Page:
I also changed the introductory article to include the exam objectives, each linking to the relevant article for that objective. I didn’t want to break things down to one article per objective, because I think there is too much crossover, so this seemed the best solution.

Writing this basic Linux stuff can be a little dull compared to writing about new Oracle features. Sometimes I feel like writing, “just read the bloody ‘man/info’ page!” 🙂 I considered giving up a couple of times, then I got a rash of simple Linux questions and it seemed like destiny when I could easily answer them by pointing to an article I was currently writing. I guess in the past I’ve been a little dismissive of these types of questions. It’s easy to forget that Linux is still very new to lots of people. I tend to think of Oracle DBAs as having a reasonable UNIX background, but there are a lot of Oracle DBA types who never venture far from Windows, so maybe this stuff is more useful than it seems at first sight.

I guess I’m about two thirds of the way through the RHCSA notes now.



Repairman Jack: Conspiracies…

Conspiracies is the third book in the Repairman Jack series by F. Paul Wilson.

Jack is hired to look for a missing woman who happens to be part of a very exclusive conspiracy theory group. What’s more she went missing just before presenting her Grand Unification Theory, that supposedly explains the true root of all conspiracies through all the ages. Coincidence?

I really liked this story. I’m not into conspiracy theories myself, but I can see why they are fascinating to people. That constant spiral of the lack of evidence because the evidence is being withheld. It kinda draws you in.

I find people’s reaction to conspiracy theories rather intriguing. Doubters will turn their nose up at the thought of aliens because of the lack of proof, then go to church to worship to a God that requires no proof, just faith. Interesting. 🙂

I have a couple of acquaintances who are into the whole conspiracy thing. The thing that is rather disturbing about that is once you go down that path everything you ever see, do or experience seems to some how relate to it. Everything is a cover-up by [ the government | the Illuminati | Aliens | Satan | some other dark forces ].

My brain is a bit to basic for all of that. If I see it, it’s real. If I don’t it’s mumbo jumbo. Life’s a lot easier to cope with that way. 🙂



Dates on articles…

Over the weekend, someone wrote to me asking about the lack of dates on my website articles. I tried to reply to them directly, but their mailbox bounced everything back, so I though I would write it here on the off chance they read my blog.

As the original poster correctly pointed out, there are no dates on my website articles. When I started the website many years ago it just never crossed my mind to put dates on the articles and I’ve seen no reason to include them since. Why not?

The articles on my site are divided into sections based on the database version (8i, 9i, 10g, 11g etc.). Within that grouping, there are subdivisions, based on the specific release or type of feature being discussed. If an article is not version-specific, it is put in the miscellaneous section. So when you are reading an article, you know the relevance of that article based on the version you are working on. If you are working on 11gR2 and following an 8i article, you should be questioning the relevance of that article. That’s not to say it has no relevance, but you have to question it.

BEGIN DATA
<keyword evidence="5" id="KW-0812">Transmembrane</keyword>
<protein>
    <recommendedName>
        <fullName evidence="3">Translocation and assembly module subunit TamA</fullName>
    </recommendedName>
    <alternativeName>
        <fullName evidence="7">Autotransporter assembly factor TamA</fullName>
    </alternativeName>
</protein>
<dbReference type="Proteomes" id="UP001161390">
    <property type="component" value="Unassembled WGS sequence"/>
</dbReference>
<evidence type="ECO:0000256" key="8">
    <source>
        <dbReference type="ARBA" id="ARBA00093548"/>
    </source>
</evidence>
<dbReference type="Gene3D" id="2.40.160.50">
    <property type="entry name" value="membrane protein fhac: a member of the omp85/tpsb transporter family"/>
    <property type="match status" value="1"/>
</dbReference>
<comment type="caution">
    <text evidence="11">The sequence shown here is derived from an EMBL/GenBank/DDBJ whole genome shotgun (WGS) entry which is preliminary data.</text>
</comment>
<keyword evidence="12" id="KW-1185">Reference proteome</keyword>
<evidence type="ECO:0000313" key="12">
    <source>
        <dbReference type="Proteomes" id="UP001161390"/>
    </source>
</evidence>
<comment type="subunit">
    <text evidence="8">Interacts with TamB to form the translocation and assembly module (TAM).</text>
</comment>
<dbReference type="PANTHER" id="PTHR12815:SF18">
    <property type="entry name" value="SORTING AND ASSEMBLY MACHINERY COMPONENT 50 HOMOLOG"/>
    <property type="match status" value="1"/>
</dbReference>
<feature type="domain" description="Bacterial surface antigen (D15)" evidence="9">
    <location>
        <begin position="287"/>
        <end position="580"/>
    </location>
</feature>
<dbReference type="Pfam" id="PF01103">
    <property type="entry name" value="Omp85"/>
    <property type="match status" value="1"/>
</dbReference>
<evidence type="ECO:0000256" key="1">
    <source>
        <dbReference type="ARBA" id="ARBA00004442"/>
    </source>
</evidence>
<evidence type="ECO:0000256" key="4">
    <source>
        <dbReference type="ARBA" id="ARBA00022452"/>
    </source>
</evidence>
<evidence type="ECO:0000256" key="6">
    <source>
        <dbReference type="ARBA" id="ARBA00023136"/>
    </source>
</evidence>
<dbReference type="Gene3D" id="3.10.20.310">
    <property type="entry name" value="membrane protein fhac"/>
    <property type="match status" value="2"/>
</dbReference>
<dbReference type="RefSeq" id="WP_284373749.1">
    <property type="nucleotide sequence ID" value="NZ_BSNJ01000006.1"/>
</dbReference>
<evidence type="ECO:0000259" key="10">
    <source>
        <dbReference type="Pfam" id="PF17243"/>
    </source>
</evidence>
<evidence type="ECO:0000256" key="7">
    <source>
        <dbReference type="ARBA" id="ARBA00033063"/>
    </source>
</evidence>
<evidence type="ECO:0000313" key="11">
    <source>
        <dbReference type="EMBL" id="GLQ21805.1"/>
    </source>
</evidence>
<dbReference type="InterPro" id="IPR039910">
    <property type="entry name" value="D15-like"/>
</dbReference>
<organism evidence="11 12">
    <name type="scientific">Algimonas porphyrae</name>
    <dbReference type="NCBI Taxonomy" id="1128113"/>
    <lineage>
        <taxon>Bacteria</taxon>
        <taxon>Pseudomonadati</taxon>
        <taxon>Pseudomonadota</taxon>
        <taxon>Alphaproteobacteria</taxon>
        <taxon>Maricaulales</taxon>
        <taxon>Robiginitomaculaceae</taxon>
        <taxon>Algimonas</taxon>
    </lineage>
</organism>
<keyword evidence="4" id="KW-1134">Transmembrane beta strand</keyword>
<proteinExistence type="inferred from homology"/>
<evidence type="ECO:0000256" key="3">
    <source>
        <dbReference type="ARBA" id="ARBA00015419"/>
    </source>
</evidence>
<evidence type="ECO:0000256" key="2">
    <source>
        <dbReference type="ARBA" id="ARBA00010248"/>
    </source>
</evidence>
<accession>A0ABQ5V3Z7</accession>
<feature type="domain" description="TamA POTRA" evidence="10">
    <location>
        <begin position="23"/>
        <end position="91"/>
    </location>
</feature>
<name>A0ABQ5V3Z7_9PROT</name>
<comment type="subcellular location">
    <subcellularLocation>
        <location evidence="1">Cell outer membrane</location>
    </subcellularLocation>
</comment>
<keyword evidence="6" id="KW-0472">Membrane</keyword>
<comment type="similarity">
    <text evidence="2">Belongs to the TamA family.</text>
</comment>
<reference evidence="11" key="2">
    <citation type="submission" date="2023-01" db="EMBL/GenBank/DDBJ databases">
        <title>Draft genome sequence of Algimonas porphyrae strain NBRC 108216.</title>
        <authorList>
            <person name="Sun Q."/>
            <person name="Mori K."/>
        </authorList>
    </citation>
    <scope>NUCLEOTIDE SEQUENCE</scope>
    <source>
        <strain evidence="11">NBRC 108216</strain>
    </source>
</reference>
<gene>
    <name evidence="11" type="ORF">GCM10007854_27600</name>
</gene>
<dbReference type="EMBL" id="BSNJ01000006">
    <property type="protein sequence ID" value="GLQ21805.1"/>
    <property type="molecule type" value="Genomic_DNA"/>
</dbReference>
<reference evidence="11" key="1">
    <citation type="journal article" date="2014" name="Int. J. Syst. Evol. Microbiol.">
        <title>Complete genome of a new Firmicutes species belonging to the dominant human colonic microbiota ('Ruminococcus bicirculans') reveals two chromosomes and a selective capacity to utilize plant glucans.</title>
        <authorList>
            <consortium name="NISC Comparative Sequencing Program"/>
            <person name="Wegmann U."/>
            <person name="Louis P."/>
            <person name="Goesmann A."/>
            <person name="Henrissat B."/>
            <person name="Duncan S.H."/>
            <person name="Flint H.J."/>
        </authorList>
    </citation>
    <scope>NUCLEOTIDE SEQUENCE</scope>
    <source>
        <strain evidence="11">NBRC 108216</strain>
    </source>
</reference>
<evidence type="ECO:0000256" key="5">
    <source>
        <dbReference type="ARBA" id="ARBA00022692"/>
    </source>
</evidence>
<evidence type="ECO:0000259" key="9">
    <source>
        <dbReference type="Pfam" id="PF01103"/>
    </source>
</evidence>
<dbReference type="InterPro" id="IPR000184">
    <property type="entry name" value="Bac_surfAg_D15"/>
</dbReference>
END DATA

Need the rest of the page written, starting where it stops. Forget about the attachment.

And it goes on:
As far as my own site goes, I often write new features articles and link to those from previous articles. For example, my Scheduler article was written against 10gR1, but it links to articles describing updates in 10gR2, 11gR1 and 11gR2 etc. I feel this is pretty clear.

The date of an article doesn’t have nearly as much significance as the version of the software it is written against. When I Google for an answer to something, I check the DB/OS/Software version being discussed. I can’t remember the last time I even looked at a date on a DB article. In the case of generic articles (not version-specific) on my site, they often contain a timeline internally, stating when a feature first became available and how it changed over DB versions, so once again, how relevant is the date here?

Now I’m not against dates on articles. If I were starting a site today I would probably use an open source CMS, which would no doubt put a date on every article, which would be fine. My point is that 11 years down the line, I don’t think adding (faking*) dates would add any value since the site is already divided by version.

If you are the person who emailed me and you are reading this, I hope that explains my position on this. 🙂



* I do actually store creation dates in my CMS, but only the articles written in the last 6-ish years were written using the CMS, so any articles prior to this point will have a fake date assigned to them, which is the date they were loaded into the CMS, not the date they were written.

I also track last updated dates, but articles get updated for typos etc all the time, so a last updated date is no indication of actual core content update, if you know what I mean. I can tell you now, almost every article on the site was updated between December 2011 and January 2012, so even very old articles that have no core content changes would have a very recent updated date.